Celebrating Black History Month: Gil Noble and NJCU's 'Like It Is' Collection

Celebrating Black History Month: Gil Noble and NJCU's 'Like It Is' Collection

NJCU Celebrates Black History Month with Its Gil Noble Collection of Legendary Programs from WABC-TV’s Pioneering Public Affairs Series, ‘Like It Is

Lee Hagan Center for Africana Studies offers a collection of almost 800 programs.

New Jersey City University (NJCU) honors the memory and groundbreaking work of journalist Gil Noble during Black History Month with the announcement of plans to make accessible a collection of almost 800 interviews from “Like It Is,” WABC-TV’s Emmy Award-winning weekly public affairs series.  

The longest running African-American-produced television program in the United States, WABC-TV's weekly public affairs series "Like It Is," gave viewers a look at local, national and international events, both current and past, from an African-American perspective. The series ran from 1967 until October 2011. Mr. Noble was named managing editor and producer of “Like It Is” in 1975. He produced and hosted the program on Sundays at noon until October 2011, when he was disabled by a stroke. Mr. Noble died on April 5, 2012 from complications caused by the stroke.

Original tapes from the “Like It Is” Collection are archived in the NJCU Lee Hagan Center for Africana Studies, located within the University’s Congressman Frank J. Guarini Library on the main campus in Jersey City. Videotapes are available for viewing on site by contacting the Hagan Center.

Mr. Noble began a close relationship with New Jersey City University in 1994, which included service as a visiting professor, a guest speaker, a moderator of debates and panel discussions, and a mentor to students. Mr. Noble also played a key role in the production of a video series for NJCU's Human Relations Council. He was awarded an honorary doctorate by NJCU in 2003.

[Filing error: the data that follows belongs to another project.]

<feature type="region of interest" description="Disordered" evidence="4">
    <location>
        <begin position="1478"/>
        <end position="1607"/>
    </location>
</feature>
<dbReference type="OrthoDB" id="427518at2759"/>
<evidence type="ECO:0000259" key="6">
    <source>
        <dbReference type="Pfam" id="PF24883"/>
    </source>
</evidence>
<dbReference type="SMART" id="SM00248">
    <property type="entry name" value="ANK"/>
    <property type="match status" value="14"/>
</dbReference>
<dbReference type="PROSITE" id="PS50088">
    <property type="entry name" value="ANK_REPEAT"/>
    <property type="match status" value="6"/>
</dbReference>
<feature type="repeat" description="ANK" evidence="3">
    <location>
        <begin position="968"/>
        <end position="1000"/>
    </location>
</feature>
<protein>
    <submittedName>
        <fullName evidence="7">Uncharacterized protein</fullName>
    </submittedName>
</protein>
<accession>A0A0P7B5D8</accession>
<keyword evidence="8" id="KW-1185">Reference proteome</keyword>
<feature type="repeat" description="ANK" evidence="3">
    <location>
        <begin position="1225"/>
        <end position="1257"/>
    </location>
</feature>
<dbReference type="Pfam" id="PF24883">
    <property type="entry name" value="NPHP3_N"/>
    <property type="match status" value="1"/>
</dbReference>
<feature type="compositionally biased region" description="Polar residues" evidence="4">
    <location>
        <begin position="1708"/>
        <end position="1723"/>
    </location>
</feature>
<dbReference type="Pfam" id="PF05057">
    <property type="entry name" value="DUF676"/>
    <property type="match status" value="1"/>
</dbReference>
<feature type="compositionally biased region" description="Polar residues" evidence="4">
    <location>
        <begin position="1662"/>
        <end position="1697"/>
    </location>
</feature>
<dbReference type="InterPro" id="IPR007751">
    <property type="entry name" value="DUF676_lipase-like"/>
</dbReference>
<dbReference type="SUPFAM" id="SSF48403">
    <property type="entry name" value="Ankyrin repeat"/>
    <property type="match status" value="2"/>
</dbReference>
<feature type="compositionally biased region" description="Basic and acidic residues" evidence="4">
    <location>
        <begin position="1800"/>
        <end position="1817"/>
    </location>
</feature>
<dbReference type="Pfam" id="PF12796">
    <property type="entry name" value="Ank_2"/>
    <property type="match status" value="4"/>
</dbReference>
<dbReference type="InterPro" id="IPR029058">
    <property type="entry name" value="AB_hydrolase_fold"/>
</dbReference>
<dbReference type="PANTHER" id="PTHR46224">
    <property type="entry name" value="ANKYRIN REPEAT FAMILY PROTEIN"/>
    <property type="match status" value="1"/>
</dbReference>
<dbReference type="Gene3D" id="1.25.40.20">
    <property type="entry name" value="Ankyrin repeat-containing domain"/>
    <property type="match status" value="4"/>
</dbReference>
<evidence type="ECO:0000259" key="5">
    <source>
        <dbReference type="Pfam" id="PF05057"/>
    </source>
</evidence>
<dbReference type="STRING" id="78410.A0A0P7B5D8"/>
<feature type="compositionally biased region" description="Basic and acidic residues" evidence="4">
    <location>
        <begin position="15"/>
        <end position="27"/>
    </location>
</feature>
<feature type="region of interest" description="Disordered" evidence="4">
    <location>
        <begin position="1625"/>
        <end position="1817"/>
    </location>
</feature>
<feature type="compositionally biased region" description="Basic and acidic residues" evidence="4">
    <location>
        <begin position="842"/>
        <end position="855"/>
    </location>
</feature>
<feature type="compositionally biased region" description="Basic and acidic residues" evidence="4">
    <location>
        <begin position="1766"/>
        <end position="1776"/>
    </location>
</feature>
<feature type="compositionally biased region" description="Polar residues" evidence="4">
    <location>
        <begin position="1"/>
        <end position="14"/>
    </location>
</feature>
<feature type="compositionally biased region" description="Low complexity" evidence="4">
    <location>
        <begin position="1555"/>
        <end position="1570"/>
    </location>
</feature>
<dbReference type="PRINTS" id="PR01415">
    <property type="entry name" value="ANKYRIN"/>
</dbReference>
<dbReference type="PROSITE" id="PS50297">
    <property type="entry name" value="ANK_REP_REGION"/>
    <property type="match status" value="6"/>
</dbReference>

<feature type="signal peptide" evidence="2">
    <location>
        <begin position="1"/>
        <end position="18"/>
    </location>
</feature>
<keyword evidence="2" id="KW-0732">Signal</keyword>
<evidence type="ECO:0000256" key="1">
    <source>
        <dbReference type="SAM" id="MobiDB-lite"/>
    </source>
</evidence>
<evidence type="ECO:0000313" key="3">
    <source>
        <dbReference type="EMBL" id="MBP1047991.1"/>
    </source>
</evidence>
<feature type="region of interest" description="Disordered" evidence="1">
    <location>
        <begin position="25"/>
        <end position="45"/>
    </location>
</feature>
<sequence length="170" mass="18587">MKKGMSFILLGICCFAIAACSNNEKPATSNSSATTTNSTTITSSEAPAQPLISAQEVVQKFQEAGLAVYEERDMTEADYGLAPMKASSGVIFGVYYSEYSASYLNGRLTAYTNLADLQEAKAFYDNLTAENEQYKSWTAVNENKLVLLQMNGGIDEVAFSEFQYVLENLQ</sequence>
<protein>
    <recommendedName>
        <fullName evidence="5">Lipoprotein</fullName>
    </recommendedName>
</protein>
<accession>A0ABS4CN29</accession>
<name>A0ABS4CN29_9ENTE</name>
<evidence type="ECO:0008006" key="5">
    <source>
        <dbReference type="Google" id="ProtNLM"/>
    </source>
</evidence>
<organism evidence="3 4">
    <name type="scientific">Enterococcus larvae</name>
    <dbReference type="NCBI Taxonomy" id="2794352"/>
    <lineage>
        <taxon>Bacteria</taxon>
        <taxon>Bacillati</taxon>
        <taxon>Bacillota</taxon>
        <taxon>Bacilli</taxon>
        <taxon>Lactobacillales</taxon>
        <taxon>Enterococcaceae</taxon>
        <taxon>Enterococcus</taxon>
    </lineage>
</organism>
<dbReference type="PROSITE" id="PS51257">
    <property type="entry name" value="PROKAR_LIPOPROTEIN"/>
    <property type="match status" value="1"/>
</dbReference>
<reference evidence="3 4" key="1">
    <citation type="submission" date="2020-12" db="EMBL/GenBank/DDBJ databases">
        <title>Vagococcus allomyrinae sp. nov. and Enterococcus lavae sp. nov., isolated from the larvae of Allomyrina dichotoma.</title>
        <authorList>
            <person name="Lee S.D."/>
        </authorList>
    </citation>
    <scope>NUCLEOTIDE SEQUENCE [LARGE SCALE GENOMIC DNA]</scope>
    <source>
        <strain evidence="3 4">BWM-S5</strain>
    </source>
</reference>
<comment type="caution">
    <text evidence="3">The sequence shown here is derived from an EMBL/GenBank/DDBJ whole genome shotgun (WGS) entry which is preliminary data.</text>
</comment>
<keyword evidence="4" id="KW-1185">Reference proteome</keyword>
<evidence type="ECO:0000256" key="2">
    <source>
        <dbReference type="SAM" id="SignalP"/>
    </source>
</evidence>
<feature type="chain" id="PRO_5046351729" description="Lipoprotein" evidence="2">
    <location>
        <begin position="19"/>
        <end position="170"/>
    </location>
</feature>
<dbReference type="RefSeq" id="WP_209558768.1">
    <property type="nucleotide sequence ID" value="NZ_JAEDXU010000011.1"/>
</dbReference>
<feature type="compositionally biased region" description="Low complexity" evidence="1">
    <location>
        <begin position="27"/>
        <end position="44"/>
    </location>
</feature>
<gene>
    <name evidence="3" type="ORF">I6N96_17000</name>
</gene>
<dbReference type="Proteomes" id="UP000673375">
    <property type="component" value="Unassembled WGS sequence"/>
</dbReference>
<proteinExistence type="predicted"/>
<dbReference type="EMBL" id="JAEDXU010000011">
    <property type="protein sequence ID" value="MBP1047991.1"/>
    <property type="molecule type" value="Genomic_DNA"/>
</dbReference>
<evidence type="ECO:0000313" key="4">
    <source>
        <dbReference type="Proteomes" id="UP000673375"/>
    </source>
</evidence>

According to Dr. Will Guzmán, director of the Hagan Center, hundreds of programs, currently preserved in their original Beta tape format, will be digitized and made available to the public for scholarly and educational purposes. The programs are currently preserved in their original Beta-tape format, with the earlier programs hour-long and some later programs 30-minutes in length.

The programs and many transcripts will be posted on the NJCU website through the Lee Hagan Africana Studies Center. Excerpts from programs featuring Danny Glover, Adam Clayton Powell, Jr., and NJCU alumna Dr. Betty Shabazz remembering her husband Malcolm X are available here for preview.

Mr. Noble was producer and host of the longest running African-American-produced television program in the United States, WABC-TV's weekly public affairs series "Like It Is."       

Born and raised in Harlem, Mr. Noble is recognized as a journalist whose work was instrumental in advancing the causes of people of African-American heritage, Mr. Noble began his career as a newscaster for New York's WLIB-Radio in 1962. He joined WABC-TV in 1967 as an Eyewitness News correspondent and a year later became a co-host of "Like It Is."  In 1975, Mr. Noble was named managing editor and producer of "Like It Is." 

Among the scores of notable figures Mr. Noble interviewed for the program were: heads of state Robert Mugabe (Zimbabwe) and Sekou Ture (Guinea), political leaders Jesse Jackson and Louis Farrakhan, entertainers Bill Cosby and Sarah Vaughan, and sports legends Muhammad Ali and Arthur Ashe. 

Program topics include drug abuse, the importance of voter registration, the struggle against Apartheid in South Africa, and the Congressional hearing in Harlem on police brutality.

Mr. Noble’s documentaries included works on W.E.B. DuBois, Malcolm X, Paul Robeson, Fannie Lou Hamer, Martin Luther King, Jr., Adam Clayton Powell, Jr., and Charlie Parker.  He was the first broadcast journalist to break the story of drug trafficking through military installations.

His broadcast experiences are chronicled in his book Black Is the Color of My TV Tube.

Mr. Noble’s work received wide recognition.  "Like It Is" received seven New York-area Emmy Awards and more than 650 community awards.  The National Association of Black Journalists presented Mr. Noble its Lifetime Achievement Award and five institutions of higher learning presented him honorary doctorates.

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